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ECS High School Policy Center (HSPC)


What the Research Says -- Assessment/High Stakes MS Word - The issue of high-stakes assessment is a complicated one, with many factors influencing methods and results. This Highlights document summarizes the research and results of seven studies completed on various aspects of assessment....

State High School Tests: Exit Exams and Other Assessments - This report on high school exit exams discusses new developments in state high school exit exam policies and how students enrolled in school in states with these policies are affected. Twenty-eight states required high school exit exams in the 2009-10 school year, and public schools in those states enroll 83 percent of the nation’s students of color and more than three-quarters of the country’s low-income pupils. For the first time, this year’s report also includes information about graduation requirements in states that do not require exit exams. State profiles are also available at the CEP site. (Center on Education Policy, December 2010)...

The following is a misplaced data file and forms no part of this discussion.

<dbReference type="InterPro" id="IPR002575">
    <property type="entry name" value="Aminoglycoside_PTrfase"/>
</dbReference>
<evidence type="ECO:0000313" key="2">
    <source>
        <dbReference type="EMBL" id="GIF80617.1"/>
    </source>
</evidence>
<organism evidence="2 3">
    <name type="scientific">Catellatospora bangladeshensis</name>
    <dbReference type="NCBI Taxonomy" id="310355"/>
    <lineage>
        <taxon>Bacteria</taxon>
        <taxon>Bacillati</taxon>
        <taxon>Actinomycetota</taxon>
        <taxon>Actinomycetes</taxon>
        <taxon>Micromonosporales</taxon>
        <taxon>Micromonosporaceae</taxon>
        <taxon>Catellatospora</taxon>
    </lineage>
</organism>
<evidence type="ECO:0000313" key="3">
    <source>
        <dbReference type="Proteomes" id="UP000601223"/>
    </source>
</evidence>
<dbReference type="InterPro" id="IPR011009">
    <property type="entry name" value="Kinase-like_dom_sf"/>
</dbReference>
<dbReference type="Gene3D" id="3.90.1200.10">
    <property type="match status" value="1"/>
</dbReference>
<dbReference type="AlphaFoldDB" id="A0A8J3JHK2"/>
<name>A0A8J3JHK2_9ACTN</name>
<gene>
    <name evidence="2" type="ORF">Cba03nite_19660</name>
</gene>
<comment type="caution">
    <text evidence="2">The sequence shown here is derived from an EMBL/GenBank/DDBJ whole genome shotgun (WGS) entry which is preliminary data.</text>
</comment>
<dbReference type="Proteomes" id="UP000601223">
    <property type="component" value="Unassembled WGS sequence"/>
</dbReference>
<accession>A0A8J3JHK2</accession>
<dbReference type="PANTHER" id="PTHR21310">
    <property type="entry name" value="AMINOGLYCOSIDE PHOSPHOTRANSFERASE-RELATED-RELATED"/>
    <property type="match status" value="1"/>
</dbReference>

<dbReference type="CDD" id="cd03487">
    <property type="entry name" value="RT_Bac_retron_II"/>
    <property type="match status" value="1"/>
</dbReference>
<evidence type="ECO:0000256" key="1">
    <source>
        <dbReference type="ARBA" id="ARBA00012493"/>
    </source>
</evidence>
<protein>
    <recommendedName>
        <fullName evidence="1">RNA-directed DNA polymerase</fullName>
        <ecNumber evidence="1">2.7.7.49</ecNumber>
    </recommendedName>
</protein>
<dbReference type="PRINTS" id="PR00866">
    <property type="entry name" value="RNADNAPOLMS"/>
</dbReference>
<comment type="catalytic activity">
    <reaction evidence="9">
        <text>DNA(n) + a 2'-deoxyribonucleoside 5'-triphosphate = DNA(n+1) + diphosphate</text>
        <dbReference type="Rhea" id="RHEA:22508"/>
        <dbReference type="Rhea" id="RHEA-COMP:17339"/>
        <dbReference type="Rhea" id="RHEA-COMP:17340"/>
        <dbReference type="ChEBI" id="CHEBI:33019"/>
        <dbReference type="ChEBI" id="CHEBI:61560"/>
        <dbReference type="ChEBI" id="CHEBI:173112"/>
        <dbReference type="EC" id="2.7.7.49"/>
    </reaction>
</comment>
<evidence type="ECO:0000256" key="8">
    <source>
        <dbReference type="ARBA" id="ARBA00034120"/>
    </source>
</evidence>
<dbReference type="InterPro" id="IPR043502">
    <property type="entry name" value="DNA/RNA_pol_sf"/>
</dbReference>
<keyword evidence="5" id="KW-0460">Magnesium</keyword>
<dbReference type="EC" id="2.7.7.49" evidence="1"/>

Graduation Exam Participation and Performance (2000-2001) of English Language Learners with Disabilities - This report is one of the first publicly released analyses of participation and performance of English language learners with a disability (SLEPD) on a high stakes assessment. Examining students’ performance on Minnesota’s exit exams in reading and math in 1999-2000, the researchers found that the 91% participation rate for SLEPD was lower than the participation rate for all students, but high at that time. The researchers also disaggregated scores by SLEPDs’ disability category, discovering that students differed on participation rates and performance depending upon their disability. Reviewing participation of students by language group, the authors revealed that Hmong SLEPDs participated at lower rates than the Hmong population as a whole, while the reverse was found for Somali- and Spanish-speaking students with disabilities. The study also reports students’ performance on these assessments and discusses implications and proposes areas for future research. (Kristi Liu, Manuel Barrera, Martha Thurlow, Kamil Guven and Vitaliy Shyyan, National Center on Educational Outcomes, June 2005)...